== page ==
Pearls Road Sign
A prognosis is a prediction about the future of a patient’s illness, including information about how the disease will affect the quality of life and when it might end a life.
A prognosis is based on what the diagnosis is (the prognosis of appendicitis is different from that of lung cancer) and what treatments are available (the prognosis of pneumonia changed with the introduction of antibiotics).
Physician prognostication in advanced illness is largely inaccurate with physicians.
In aggregate, physicians’ overall survival estimates tended to be incorrect by a factor of approximately three, always in the optimistic direction.
A performance status is a global measure of a patient’s functional capacity and has been shown to predict survival in patients near the end of life.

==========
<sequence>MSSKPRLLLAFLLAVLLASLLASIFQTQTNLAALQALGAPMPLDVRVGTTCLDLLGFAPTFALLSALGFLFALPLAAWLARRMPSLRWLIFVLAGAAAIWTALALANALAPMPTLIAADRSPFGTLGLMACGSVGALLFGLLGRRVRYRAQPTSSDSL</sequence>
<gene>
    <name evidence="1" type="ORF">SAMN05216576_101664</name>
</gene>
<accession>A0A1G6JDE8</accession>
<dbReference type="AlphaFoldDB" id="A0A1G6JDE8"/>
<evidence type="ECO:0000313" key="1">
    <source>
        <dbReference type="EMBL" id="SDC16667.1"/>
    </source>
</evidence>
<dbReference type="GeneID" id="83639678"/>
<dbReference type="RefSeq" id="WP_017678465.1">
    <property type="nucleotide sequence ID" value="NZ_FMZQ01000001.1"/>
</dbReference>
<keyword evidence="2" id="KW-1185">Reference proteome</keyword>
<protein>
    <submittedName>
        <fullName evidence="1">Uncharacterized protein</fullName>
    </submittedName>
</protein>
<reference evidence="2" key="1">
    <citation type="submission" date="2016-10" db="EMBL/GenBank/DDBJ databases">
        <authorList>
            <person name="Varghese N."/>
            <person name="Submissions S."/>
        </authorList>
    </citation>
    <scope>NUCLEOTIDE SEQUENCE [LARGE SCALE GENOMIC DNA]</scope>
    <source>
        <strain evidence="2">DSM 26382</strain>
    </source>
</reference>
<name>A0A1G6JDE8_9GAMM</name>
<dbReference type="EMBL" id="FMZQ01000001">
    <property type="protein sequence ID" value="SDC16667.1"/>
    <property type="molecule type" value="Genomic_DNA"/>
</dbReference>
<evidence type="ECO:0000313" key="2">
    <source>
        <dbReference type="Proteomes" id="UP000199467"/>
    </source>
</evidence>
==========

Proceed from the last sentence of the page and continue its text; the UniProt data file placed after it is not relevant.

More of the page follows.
Dyspnea, dysphagia, weight loss, xerostomia, anorexia, and cognitive impairment are helpful in prognostication.
Integrated prognostication models combine clinical predictors together through analytically determined weights to yield a single patient score that can be mapped to an expected survival. The Palliative Prognostic Index (PPI) is an example of such a tool.
Good communication helps explore patients concerns and alleviate any distress related to prognostication.
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